Suspect in 3 rapes linked to 4th attack

DNA ties man to break-in, rape in Canton in 2007

February 18, 2010|By Justin Fenton | justin.fenton@baltsun.com

A 19-year-old Baltimore man, charged with raping a Canton woman after shoveling her snow in December and with two attacks in rural Virginia, has been linked through DNA to a fourth rape that occurred in Canton in 2007.

Donald D. Vaughan has been held since Dec. 21, when he was arrested and charged with raping and slashing the throat of a Canton woman who had paid him to shovel her front sidewalk. Vaughan had returned to Baltimore after a few months living in tiny Kilmarnock, Va., where he was under surveillance as a suspect in two rapes. The Baltimore Sun reported that a Maryland judge let Vaughan move to Virginia, where local authorities assumed responsibility for Vaughan's juvenile supervision under interstate agreements. But they did not notify Maryland officials that Vaughan was returning for the holidays or that he was a rape suspect.

Now city police have charged Vaughan in a fourth attack, which court records say occurred Jan. 1, 2007, in the 2700 block of Dillon St. The crime follows a pattern of break-ins and attacks that Vaughan has been accused of since a young age.

The victim was watching television in her living room when she heard a noise coming from the second floor, according to court records. She saw a man wearing a black hooded sweat shirt, blue jeans and a red bandanna as a mask. He punched her in the face and knocked her down the steps, records show. He demanded money, and took a watch and $75 from her purse, police said.

The man then forced her to perform various sex acts, took her bank card and fled through a back door, records show. The check card was used at a bank, a convenience store and an ATM, and the victim said she later determined that several pieces of jewelry worth $800 had been taken from her bedroom.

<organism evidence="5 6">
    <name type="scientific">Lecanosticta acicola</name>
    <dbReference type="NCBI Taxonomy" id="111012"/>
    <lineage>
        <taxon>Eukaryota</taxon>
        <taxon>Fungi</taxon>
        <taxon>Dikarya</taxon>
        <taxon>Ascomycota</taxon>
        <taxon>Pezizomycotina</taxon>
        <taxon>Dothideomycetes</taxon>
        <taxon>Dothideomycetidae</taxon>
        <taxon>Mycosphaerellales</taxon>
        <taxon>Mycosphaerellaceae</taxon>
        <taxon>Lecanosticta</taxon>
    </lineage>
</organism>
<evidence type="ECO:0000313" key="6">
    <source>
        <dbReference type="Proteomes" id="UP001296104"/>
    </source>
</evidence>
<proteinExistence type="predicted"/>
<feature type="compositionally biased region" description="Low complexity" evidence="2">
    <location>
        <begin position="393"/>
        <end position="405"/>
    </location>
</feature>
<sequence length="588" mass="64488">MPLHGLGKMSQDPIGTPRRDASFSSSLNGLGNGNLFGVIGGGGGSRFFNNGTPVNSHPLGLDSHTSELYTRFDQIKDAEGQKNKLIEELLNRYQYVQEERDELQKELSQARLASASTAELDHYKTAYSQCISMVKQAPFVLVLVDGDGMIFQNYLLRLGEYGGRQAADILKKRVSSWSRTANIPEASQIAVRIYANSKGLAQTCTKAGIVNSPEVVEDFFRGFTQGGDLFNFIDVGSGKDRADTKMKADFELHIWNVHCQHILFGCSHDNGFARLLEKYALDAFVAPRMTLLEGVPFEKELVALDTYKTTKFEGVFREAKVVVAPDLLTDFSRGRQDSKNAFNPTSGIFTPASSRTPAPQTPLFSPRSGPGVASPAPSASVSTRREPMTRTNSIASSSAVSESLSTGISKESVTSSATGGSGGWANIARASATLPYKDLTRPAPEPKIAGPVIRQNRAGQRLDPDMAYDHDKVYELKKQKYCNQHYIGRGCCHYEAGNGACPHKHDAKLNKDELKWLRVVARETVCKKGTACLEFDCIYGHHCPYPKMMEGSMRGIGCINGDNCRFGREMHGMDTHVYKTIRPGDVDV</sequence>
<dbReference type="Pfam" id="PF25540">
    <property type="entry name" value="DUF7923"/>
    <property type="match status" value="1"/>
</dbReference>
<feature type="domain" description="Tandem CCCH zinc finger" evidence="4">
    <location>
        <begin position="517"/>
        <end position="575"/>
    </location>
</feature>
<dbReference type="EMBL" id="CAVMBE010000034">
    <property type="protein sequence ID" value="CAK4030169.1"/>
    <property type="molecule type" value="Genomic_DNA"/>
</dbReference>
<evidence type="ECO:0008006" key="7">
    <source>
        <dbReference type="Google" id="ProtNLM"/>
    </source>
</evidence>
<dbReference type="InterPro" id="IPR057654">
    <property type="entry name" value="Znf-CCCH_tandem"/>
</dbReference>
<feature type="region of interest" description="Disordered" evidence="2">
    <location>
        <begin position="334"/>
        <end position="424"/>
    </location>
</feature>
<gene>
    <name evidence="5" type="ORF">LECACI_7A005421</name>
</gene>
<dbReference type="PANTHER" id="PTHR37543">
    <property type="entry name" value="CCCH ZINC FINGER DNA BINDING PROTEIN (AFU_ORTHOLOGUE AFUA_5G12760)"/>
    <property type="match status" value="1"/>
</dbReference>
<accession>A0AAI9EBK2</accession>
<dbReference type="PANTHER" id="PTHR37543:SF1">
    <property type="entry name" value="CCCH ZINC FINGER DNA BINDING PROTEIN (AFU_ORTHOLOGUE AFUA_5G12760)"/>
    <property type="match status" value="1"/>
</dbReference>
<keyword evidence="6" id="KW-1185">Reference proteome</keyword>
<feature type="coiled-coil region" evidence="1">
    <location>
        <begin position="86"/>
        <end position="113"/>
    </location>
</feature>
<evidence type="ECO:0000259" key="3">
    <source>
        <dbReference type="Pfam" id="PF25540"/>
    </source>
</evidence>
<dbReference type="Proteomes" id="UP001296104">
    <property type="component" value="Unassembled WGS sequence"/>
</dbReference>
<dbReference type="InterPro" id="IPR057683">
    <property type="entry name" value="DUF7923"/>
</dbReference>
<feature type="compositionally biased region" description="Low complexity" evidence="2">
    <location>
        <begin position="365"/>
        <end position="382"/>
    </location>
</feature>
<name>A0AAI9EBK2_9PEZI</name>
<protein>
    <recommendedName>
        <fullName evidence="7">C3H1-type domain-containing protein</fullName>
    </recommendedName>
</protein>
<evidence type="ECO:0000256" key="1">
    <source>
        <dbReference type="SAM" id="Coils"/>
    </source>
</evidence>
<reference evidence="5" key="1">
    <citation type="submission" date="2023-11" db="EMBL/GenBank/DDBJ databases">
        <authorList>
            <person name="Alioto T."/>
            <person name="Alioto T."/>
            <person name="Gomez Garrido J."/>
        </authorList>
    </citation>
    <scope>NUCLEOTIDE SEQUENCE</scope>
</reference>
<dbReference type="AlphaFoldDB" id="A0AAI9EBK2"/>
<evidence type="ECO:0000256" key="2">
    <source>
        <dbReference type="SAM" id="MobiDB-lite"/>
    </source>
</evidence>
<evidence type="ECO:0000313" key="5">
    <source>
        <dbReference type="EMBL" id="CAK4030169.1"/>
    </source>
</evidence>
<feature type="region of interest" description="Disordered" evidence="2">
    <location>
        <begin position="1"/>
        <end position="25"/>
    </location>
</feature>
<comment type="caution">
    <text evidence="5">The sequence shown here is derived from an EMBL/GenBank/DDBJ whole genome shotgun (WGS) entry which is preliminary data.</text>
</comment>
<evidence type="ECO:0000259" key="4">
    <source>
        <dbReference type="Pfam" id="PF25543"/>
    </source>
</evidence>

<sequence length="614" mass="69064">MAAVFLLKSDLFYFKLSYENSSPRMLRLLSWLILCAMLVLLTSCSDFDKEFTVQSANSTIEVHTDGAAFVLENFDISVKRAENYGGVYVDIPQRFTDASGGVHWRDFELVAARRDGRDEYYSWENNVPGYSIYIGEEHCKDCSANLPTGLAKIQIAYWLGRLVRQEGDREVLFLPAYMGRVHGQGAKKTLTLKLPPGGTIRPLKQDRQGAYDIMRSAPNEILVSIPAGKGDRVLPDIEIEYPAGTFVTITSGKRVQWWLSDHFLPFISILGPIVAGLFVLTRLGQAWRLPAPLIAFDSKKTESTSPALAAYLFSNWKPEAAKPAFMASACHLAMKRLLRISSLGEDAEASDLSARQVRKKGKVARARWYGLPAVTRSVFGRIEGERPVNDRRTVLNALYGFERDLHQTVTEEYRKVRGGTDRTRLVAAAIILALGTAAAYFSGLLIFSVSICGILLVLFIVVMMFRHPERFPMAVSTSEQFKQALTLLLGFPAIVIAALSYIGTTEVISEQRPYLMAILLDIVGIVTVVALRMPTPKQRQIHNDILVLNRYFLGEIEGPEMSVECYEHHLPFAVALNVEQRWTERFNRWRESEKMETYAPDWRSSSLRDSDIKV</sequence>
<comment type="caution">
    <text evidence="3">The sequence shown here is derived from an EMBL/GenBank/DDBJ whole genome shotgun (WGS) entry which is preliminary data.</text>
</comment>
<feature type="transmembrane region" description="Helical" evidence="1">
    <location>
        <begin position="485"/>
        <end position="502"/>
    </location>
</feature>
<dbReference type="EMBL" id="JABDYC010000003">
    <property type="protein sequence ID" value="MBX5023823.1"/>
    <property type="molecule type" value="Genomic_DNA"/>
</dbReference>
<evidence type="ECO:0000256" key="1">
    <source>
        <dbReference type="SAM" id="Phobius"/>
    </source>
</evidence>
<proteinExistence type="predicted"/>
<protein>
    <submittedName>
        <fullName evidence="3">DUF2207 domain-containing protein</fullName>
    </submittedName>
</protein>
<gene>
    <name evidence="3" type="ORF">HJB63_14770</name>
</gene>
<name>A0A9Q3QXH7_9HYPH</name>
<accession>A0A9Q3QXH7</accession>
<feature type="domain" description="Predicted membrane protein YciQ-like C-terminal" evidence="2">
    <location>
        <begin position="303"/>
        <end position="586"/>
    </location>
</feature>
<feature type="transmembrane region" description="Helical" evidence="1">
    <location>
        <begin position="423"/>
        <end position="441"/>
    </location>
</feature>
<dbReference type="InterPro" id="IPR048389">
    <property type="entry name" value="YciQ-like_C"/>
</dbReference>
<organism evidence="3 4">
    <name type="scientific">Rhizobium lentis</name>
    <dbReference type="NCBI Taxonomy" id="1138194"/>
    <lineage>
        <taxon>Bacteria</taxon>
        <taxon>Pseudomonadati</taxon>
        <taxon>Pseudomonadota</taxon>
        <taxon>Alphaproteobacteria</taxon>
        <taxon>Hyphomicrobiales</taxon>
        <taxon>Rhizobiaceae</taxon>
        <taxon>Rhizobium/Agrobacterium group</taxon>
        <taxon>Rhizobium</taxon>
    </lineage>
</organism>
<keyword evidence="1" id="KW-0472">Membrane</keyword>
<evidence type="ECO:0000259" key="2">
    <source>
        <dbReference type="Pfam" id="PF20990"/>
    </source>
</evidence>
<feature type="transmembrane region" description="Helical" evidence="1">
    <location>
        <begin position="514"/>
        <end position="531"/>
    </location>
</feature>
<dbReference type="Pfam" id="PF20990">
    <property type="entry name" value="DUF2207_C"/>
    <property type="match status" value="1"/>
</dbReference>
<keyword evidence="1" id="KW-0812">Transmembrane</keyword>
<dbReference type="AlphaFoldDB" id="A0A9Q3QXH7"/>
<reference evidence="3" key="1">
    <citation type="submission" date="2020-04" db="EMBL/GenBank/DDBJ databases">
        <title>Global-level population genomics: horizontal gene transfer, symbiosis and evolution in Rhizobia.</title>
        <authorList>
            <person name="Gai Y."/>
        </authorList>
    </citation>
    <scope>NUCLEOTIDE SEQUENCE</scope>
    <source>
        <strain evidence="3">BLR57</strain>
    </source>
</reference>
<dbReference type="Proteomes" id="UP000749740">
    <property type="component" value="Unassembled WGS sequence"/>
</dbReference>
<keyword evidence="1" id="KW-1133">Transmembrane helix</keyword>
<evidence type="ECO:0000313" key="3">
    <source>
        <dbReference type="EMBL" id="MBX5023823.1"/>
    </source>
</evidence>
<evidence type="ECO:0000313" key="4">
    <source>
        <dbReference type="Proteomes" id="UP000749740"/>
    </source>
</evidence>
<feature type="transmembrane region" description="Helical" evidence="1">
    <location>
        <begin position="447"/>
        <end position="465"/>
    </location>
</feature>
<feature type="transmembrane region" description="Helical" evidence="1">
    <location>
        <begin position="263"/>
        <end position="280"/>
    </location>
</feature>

Police submitted evidence and determined that the intruder had entered the residence using an outside spiral staircase.

On Jan. 20, city police were notified by the Virginia Department of Forensic Science, which advised it had matched DNA collected from that crime scene to a sample taken from Vaughan in December.

Juvenile court records are sealed in Maryland. According to a law enforcement source, Vaughan had been committed to a residential facility and a judge allowed Vaughan to be released Sept. 25, 2009, to live with his mother in a Virginia town, shifting his supervision to Virginia authorities. Within two months, two violent rapes stunned the tiny community, where the police chief said he hadn't investigated a single rape complaint in 24 years.

The first rape was reported Nov. 28, when a woman in her late 60s was attacked by an intruder. Her husband, who is hard of hearing, did not know the attack was occurring. On Dec. 1, a woman in her 30s was sexually assaulted in her home.

A local Crime Stoppers program offered a $1,000 reward, but residents determined that wasn't enough. The Town Council approved $5,000, the maximum allowed, and encouraged residents and businesses to do the same, swelling the fund to $10,000.

Local police contacted a criminal profiler, and they quickly zeroed in on Vaughan. They monitored him around the clock and took a DNA sample.

On Dec. 16, Vaughan received permission from his Virginia probation agent to visit family for Christmas. Virginia authorities say they notified Maryland officials that he was returning, but state officials told The Sun they received a fax on the day after Vaughan had been arrested in the snow shovel incident, and only after Maryland officials say they made an inquiry.

Vaughan was arrested after police tracked a stolen cell phone to the 800 block of N. Linwood Ave., and authorities in both states say Vaughan confessed to the three attacks. At a bail review, officials said Vaughan had attempted to commit suicide in his cell at Central Booking. He has since been indicted by a grand jury in Virginia on two rapes there, a representative from the Lancaster County Commonwealth Attorney's office said.



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